There are some news stories I remember years after the event. Like some 2004 reports from Palm Island, off the Queensland coast, when a man died in police custody and when the subsequent coroner’s report stated that his liver had been almost cleaved in two in an altercation with a police officer, Senior Sargeant Hurley.
The man had been arrested for swearing and his injuries were of the type found in car and plane accidents. The event, it’s aftermath, and some history of the treatment of Australian Aboriginal on Palm Island form the core of Beautiful One Day, a documentary theatre collaboration between ILBIJERRI, Belvoir and Version 1.0 theatre companies.
This production comes to us around the time of the anniversary of the death, 19 November 2004. We’re also near the anniversary of Paul Keating’s (and Don Watson’s) Redfern Speech from December 1992. I heard the speech on the radio the day before this performance, and read the transcript The words are stirring and articulate and challenge us to reject this systematic social failure and inequality between Indigenous and non-indigenous Australians. The directness of the speech affects me in a way that Beautiful One Day did not.
Some of the difficulty I had relates to the piece’s assumption that the audience is familiar with things like “The Act” and when it was in force, and I found the pace sometimes too quick to allow me to take in the names of the actors and their familial relationships with a Palm Islander.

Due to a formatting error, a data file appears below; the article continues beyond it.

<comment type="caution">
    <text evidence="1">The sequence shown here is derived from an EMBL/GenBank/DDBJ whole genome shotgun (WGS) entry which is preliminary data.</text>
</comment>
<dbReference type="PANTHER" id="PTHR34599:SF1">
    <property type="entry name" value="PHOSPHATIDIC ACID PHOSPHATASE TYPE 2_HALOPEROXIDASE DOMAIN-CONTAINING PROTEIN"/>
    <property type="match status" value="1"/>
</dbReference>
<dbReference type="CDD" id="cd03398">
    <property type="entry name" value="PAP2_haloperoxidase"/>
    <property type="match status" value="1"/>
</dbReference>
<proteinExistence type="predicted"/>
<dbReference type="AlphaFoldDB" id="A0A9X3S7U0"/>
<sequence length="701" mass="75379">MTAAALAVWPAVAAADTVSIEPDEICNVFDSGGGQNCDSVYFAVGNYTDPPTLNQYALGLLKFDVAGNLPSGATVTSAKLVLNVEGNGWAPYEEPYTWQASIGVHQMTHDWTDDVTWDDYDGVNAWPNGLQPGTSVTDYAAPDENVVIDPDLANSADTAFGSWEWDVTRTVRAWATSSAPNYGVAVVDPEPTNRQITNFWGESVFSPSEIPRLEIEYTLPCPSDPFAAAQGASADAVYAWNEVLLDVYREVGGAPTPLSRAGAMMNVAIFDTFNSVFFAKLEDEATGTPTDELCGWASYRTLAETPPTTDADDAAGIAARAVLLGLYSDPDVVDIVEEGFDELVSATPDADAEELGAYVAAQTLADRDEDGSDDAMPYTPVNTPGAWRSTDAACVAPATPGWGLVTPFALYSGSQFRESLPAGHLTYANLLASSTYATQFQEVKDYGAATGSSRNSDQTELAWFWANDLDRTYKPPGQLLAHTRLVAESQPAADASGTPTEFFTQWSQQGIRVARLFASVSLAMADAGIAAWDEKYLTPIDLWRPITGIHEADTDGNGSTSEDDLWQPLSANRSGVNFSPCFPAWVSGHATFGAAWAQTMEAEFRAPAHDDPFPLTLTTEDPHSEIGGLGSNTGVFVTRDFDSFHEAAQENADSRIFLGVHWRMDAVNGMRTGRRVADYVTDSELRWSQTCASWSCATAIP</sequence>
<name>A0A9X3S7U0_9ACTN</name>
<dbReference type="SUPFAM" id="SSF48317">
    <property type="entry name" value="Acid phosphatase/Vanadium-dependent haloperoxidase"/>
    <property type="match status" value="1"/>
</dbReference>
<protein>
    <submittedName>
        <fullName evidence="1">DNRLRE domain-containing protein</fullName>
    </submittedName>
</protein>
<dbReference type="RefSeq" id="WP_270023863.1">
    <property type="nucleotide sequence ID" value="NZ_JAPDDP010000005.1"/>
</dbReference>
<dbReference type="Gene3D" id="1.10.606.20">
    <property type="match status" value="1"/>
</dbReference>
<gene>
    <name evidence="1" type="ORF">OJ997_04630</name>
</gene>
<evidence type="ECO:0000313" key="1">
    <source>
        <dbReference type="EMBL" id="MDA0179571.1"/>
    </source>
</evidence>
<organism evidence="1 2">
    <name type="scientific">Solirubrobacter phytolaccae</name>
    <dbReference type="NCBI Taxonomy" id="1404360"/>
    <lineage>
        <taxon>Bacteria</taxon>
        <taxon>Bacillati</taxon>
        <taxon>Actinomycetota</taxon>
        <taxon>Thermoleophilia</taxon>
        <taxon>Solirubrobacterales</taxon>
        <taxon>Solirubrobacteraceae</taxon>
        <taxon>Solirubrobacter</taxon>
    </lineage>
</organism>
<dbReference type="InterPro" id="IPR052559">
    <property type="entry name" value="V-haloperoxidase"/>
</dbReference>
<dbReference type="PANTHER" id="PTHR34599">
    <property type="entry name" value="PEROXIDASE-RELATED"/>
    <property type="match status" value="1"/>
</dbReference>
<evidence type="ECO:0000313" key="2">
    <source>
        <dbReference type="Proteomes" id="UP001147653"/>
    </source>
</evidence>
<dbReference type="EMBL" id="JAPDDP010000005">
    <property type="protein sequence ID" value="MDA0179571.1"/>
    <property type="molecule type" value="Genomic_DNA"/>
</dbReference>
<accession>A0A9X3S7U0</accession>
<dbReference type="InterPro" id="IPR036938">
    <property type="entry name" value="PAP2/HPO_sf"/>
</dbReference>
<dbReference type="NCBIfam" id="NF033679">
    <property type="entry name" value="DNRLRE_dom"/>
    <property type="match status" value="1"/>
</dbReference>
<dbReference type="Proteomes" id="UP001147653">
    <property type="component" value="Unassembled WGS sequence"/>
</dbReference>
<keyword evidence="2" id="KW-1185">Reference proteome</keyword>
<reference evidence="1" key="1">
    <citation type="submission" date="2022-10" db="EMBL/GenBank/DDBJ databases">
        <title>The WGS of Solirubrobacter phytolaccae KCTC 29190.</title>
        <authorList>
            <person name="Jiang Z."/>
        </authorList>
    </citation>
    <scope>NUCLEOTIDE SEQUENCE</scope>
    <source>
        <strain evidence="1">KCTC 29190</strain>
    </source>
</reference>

The historical recollection about the seven leaders of a resistance against the island administration from 1957 gave some understanding of the treatment of the islanders, and the list of rules governing Palm Island life under a superintendent showed how paternalistic and degrading the administration was towards locals. Aside from these, however, I often felt that there was a need for more signposting; I didn’t know when events were occurring, and whether conditions had gotten better or worse for the Palm Islanders.
The four screens used as a backdrop were sometimes a help and sometimes a hindrance to the storytelling. For example where official documents were used to recreate the questioning of Hurley in inquiries after the death, a loop of projected images of two actors gently recreating a fall at the police station was a distraction from the interrogation. This documentary component, in which Hurley’s account of events becomes more improbable as medical evidence emerges, and his ultimate acquittal, may have had more impact if allowed our fullest attention. However, the brief footage of riot police against the picture-postcard views gave a jarring dose of reality to supplement the descriptions of the riot that followed the announcement of death from injuries resulting from “a fall”.
To return to the Redfern speech, the line that needles me the most is: “It seems to me that if we can imagine the injustice we can imagine its opposite”. I suspect that many Australians do not appreciate the magnitude of ongoing injustice in their own country. The emphasis put by this play on a tragic, specific event, and its eddies of personal stories didn’t give me the big picture of Palm Island life or an understanding if it’s better or worse elsewhere. However, it’s a prompt to ask the questions necessary to appreciate our progress towards an equitable society.